Friday, 8 May 2009

Telegraph buys stolen personal data

Bastion of conservative values and defender of British citizens' right to privacy The Telegraph has paid up to £300,000 for 650 cleaning bills.

The stolen data disk which held the bills along with various other expense claims made by money grabbing MPs for such frivolities as ivory toilet seats and new boilers had originally been offered to less reputable tabloid newspapers such as The Daily Express and The Sun, but the low-brow publications had declined to do business with the anonymous data tout.

A source from The Express said: 'He said to meet him down by the docks with a brown envelope containing £300k in unmarked bills, and not to bring any friends. He spoke through a Darth Vader voice changer and sounded a bit scary so I said no.'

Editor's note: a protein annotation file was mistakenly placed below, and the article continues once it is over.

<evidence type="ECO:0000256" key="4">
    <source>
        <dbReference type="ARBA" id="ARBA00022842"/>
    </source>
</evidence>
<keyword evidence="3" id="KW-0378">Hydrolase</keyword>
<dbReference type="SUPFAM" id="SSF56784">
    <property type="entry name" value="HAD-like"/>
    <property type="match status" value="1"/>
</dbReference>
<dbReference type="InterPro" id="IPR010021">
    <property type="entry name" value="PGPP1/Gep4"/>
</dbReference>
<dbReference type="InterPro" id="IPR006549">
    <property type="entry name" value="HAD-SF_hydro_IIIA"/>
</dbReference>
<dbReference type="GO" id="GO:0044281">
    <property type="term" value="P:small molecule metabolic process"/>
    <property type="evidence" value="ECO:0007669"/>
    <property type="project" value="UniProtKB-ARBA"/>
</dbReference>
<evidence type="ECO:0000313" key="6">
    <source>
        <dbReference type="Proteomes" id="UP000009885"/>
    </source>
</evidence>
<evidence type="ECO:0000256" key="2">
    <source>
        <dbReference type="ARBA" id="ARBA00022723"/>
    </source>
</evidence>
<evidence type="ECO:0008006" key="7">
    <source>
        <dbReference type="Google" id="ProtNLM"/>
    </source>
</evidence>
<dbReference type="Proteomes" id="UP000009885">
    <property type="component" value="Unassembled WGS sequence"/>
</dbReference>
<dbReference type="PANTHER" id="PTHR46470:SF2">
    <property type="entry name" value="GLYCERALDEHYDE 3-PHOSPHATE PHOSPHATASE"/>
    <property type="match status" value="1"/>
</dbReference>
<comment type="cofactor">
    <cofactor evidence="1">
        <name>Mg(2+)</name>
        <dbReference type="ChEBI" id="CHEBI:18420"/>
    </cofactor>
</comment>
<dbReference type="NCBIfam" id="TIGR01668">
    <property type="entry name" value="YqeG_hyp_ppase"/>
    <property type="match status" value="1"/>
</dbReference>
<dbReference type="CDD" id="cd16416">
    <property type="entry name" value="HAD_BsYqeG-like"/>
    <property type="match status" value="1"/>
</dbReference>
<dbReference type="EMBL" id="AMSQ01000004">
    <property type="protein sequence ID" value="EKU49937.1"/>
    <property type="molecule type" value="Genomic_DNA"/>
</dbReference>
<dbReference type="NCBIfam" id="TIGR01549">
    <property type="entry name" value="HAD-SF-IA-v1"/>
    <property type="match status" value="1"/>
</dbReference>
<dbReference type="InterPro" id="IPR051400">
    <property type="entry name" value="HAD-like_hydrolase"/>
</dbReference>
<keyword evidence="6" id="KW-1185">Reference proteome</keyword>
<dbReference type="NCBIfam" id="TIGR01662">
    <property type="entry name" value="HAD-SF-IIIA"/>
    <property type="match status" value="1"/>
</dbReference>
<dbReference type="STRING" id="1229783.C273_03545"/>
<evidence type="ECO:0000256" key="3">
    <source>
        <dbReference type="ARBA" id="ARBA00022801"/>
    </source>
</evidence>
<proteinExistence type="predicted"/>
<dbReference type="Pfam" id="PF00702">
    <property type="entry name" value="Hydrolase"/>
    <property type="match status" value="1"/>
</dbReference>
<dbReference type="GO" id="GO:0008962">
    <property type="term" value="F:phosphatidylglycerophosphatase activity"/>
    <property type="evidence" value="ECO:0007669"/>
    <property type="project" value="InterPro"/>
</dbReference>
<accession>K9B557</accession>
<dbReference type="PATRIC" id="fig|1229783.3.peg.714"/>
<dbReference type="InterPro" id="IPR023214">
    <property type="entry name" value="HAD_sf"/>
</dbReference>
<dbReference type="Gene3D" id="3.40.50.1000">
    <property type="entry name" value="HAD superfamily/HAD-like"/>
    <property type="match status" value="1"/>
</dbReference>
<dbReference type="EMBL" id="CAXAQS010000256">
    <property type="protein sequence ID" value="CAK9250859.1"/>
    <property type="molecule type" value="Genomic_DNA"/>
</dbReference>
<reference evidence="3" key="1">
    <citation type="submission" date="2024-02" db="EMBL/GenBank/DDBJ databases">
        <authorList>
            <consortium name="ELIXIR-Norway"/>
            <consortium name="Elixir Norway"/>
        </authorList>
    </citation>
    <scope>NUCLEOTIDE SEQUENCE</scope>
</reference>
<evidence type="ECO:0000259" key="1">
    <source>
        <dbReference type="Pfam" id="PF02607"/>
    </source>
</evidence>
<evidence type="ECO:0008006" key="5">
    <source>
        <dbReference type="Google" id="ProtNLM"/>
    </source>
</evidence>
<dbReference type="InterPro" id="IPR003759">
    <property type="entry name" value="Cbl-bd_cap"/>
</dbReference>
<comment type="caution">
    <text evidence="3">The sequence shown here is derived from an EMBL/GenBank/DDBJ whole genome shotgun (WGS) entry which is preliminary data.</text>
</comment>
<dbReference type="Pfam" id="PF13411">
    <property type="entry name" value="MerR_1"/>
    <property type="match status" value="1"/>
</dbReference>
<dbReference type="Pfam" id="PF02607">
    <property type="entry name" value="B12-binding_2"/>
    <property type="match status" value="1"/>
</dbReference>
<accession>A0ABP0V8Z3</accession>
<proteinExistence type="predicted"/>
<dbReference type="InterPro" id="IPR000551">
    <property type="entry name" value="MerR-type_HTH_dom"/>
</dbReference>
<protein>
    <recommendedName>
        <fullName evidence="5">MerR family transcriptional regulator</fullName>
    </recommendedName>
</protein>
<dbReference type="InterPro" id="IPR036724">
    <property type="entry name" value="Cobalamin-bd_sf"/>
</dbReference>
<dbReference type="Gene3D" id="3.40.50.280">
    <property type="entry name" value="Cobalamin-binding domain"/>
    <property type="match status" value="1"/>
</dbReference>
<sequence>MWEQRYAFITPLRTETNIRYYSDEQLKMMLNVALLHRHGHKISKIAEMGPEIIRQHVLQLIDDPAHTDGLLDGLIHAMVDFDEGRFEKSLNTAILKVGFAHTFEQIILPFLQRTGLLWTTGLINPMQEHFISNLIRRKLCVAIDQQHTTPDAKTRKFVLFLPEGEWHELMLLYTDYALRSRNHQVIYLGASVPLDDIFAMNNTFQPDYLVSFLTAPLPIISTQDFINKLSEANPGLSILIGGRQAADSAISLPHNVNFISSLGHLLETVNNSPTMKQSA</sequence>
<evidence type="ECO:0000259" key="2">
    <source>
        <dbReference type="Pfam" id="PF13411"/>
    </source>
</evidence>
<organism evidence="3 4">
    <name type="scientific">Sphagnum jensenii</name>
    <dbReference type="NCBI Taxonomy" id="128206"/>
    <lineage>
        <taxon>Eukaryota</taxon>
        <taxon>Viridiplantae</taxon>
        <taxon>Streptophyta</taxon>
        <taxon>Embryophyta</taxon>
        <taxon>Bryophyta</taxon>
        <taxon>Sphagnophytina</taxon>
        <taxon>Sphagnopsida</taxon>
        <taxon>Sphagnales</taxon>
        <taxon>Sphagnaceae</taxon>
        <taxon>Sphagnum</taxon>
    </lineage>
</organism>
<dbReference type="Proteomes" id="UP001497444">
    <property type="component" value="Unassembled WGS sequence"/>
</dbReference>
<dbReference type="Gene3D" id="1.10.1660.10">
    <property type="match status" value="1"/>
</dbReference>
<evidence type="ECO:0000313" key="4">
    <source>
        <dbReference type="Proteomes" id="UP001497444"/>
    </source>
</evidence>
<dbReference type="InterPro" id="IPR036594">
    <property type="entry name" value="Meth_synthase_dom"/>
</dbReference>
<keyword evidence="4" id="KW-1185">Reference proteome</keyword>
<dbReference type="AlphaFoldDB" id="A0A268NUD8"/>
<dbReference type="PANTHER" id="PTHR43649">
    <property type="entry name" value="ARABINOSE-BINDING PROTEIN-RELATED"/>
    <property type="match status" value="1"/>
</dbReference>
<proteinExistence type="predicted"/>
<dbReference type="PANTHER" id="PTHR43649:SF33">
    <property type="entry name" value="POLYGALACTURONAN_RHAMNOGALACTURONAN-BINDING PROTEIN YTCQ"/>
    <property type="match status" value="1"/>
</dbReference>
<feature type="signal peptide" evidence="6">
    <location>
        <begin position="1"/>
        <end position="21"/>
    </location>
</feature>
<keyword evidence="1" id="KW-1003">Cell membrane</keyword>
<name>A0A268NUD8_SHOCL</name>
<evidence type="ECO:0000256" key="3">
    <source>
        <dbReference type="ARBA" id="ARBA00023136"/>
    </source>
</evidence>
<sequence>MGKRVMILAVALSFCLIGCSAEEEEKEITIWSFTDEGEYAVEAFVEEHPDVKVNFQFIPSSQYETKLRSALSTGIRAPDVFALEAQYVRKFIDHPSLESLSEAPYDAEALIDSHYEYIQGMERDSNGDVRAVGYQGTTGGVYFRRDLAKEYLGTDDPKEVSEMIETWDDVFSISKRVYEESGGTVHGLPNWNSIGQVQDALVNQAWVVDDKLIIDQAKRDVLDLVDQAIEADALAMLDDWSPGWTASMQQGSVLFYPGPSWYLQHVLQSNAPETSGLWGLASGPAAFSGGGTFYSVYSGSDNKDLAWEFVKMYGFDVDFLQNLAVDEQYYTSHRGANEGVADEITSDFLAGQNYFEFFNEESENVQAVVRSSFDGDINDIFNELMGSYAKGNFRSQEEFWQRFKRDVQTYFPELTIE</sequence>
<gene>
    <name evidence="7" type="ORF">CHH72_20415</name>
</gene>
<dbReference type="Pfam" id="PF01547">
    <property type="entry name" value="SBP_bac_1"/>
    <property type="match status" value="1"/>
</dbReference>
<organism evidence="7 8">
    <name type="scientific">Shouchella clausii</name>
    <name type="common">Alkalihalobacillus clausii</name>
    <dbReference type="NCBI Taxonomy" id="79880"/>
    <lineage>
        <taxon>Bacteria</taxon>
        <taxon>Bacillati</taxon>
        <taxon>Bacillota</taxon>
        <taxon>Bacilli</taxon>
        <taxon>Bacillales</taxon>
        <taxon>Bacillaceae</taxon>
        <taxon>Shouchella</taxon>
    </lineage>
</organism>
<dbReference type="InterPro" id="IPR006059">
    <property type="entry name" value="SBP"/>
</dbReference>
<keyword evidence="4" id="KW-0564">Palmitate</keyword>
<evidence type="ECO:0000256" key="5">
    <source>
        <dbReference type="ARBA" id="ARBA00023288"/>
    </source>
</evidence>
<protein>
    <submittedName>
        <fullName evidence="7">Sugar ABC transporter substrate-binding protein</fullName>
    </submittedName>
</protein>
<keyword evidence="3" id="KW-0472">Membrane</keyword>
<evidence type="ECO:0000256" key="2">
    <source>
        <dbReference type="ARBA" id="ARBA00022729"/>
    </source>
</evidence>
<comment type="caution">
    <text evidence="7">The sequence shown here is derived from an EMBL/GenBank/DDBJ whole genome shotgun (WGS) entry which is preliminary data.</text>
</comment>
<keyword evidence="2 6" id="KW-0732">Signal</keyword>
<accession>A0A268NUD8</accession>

The information contained on the disk was 'unredacted', meaning that ministers' private mobile phone numbers, phone records, and contact details of any contractors who had carried out work at their houses was stored alongside costs.

The expense records had initially also been offered by the mole at £10,000 per minister as part of a Pokemon style collectable series. The Sunday Express agreed to buy a copy of Jacqui Smith's expenses, details of which it subsequently published in March.

However, when the mole called to arrange payment, he was told that everybody at The Express was on holiday and didn't know anything about any Jacqui Smith expenses story anyway so stop calling.

The incident prompted the source to devise a new contract with stricter confidentiality rules and the threat of 'sleeping with the fishes' if it happened again.

The Telegraph claims the case reveals a 'lack of moral leadership' on the part of the ministers in question.

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